2. Geocaching. Kids love to treasure hunt! This is a great activity you can do as a family or just one-on-one with your child. You can find all the details at www.geocaching.com/guide!

3. Food. Try a unique fruit or vegetable each week.  Make sure you include some different ones like Ugli Fruit (a mix between a grapefruit, orange, and tangerine) or Kohlrabi (a tasty member of the cabbage family). Have the kids keep a list or a journal of their tasting experiences.

4. Bingo Nature Walk.  Taking a walk is always a good idea, but adding in the game of Bingo and paying attention to the nature around gives it a different twist! You can find free downloadable Bingo cards for every season here.

5. Good Grade Freebies. If you haven’t already, cash in at all the places that give out free stuff for good grades! Although you may need to call your local business to verify participation, most allow you to cash in on grades through June. You can find a lists here and here.

6. Scrapbook. Have your kids make a scrapbook from their best school work this past year. They can also make a photo album with their own captions and memories from photos you took since last summer.  You can make your own scrapbooks using the unused portions of school notebooks (they only used about half of each of those one subject notebooks you bought them last year!)

7. Write letters. Do you have some family members who live far from you? Grandparents, aunts, uncles, or cousins? Have the kids write letters to them letting them know how their school year went and what they are doing this summer. They can also include a picture they drew or colored, if they’d like. Make sure you have them address and stamp the envelopes themselves!

8. Interview. Have your child interview an older relative about what they did in the summer when they were the same age as the child. What did they do with friends? What chores did they have to do? What memories do they have?  Have your child give a report after dinner one evening.

9. Recipe. Give your child a recipe book with pictures (if you don’t have any, you can find them at the library.) Ask them to find one recipe that looks good to them. Take them to the store to buy the ingredients and then help them to make the recipe at home.

10. Scavenger Hunt. Do an A-Z scavenger hunt where they have to find something that starts with every letter. They can do the hunt around the house or in the neighborhood, whichever you prefer.

What about you? What fun, frugal ideas would you add to the list? 

(If you’re here for the first time, you can get regular mom encouragement  in your inbox. It’s free! Sign up over on the right!) 

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10 Summer Activities To Do With Your Preschooler

Summer-PreschoolersIt’s the lazy days of summer, but there’s nothing lazy about summer when you have a preschooler!

Need some ideas to change up the routine? Here are 10 frugal, fun summer activities to do with your preschooler:

1) Egg Hunt. Still have those plastic Easter eggs hanging around the house?  Gather them up and hide them either inside or outside. Give your preschooler a basket and let them search!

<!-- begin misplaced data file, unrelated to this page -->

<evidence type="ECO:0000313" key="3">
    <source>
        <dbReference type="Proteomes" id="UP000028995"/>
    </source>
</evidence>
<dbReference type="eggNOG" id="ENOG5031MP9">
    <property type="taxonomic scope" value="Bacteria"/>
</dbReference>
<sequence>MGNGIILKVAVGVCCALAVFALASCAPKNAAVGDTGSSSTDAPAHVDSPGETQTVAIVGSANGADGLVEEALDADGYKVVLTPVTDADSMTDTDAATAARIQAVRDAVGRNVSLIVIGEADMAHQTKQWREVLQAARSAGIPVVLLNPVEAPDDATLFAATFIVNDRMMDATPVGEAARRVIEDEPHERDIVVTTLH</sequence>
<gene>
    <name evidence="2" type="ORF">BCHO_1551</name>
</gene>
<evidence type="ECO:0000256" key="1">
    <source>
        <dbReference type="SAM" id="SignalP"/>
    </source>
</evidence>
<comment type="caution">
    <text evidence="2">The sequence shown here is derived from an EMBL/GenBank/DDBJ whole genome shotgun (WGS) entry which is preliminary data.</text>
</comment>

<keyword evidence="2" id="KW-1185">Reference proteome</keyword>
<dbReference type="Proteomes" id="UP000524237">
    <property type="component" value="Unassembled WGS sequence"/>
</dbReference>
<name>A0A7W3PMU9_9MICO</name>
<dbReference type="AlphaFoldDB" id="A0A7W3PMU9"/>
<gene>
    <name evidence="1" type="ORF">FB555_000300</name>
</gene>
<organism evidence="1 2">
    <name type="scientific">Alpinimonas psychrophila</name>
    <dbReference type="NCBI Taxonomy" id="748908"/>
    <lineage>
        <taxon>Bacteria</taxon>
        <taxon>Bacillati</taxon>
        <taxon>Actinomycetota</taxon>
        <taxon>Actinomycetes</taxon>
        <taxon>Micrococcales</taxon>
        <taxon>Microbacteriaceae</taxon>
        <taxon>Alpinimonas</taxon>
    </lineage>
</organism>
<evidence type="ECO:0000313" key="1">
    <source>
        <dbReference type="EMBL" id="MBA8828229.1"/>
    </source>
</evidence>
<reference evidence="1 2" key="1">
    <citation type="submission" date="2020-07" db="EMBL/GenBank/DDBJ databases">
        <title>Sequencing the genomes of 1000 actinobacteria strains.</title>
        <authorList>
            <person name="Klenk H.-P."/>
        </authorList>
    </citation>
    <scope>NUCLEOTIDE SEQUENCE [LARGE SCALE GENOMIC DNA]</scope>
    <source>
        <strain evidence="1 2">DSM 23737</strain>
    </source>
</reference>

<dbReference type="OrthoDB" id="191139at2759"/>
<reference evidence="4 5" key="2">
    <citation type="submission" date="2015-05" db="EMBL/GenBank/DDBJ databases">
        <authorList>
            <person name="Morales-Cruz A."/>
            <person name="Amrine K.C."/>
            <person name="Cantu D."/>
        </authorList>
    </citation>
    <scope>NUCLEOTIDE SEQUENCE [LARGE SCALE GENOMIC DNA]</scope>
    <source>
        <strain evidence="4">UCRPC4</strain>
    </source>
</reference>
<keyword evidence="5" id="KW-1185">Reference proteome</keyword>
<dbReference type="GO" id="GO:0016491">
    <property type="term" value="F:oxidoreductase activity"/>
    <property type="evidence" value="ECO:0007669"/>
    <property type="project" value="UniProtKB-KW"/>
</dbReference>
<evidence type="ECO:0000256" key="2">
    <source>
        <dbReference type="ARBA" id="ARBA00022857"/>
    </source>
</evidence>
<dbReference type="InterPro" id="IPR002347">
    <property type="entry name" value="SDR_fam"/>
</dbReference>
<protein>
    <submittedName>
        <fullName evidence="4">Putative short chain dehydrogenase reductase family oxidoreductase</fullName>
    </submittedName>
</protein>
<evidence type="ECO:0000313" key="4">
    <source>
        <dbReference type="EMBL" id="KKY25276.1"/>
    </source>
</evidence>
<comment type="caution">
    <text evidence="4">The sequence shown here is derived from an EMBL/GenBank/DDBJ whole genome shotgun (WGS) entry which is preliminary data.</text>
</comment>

2) Hideout. Make a tent or a hideout with a blanket and some chairs. Let them have their lunch and their dinner in their hideout.

3) Bubbles. Carry bubbles everywhere you go. They are the great distraction. If you’re taking a road trip, they are also your secret weapon. Turn the air conditioner on high, hold the bubble wand up to the vent, and the car fills with bubbles!

4) Walk. Preschoolers are so inquisitive. Take a walk to discover colors, sounds, textures, and insects.  Anytime you can get out of the house and enjoy the outdoors, it bombards their senses.

5) Puppets. Make paper bag puppets for their favorite book. Small lunchbag paper bags make great puppets. Help them make the puppets. You can go simple with just crayons or more elaborate with yarn for hair and googly eyes.  Then read their book using the puppets to act it out.

6) Water. Preschoolers don’t need a pool. Just give them a bucket of water and a couple of plastic measuring cups. Don the swimsuit and the sunscreen and you’re set up for fun! (Remember, never leave a preschooler near water unattended!)

7) Shapes. Go on a shape hunt around the neighborhood.  Take a walk and look for shapes that your preschooler knows or is learning about.

8) Shaving Cream. Preschoolers love to create. If they are in a high chair, take the high chair outside, spray shaving cream on the tray and let them have at it!  You can also use a card table, plastic picnic table, or kitchen tray and do the same thing.  This is a great way to work with older preschoolers on identifying and tracing letters.

9) Tea Party. Kids love special things that you don’t get to do everyday. Pulling out special cups, plates, and a tea pot.

10) Make cut out cookies. We tend to think of this activity primarily around the holidays. Doing it in the summer changes things up. Need some strategies for doing this without too much stress? You’ll find practical ideas here.

What about you? What activities would you add for summer fun with toddlers? 

(If you’re here for the first time, you can get regular mom encouragement  in your inbox. It’s free! Sign up over on the right!) 

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10 Summer Activities To Do With Your Baby

Summer-BabiesGot a little one?  Life with a baby is usually one of routine. However, you can change it up to benefit both you and your little one!

Need some ideas?

Here are 10 summer activities to do with your baby:

1. Enjoy the grass.  Use the grass as a texture experience by putting her feet in the grass.

2. Enjoy the clouds. Find some shade, spread a blanket out on the grass and let him look up at the trees and clouds.

3. Build blocks.  Build towers of blocks and let her knock them down. If she’s not yet old enough to do it herself, you can help her do it. The action, sound, and experience are valuable stimulation.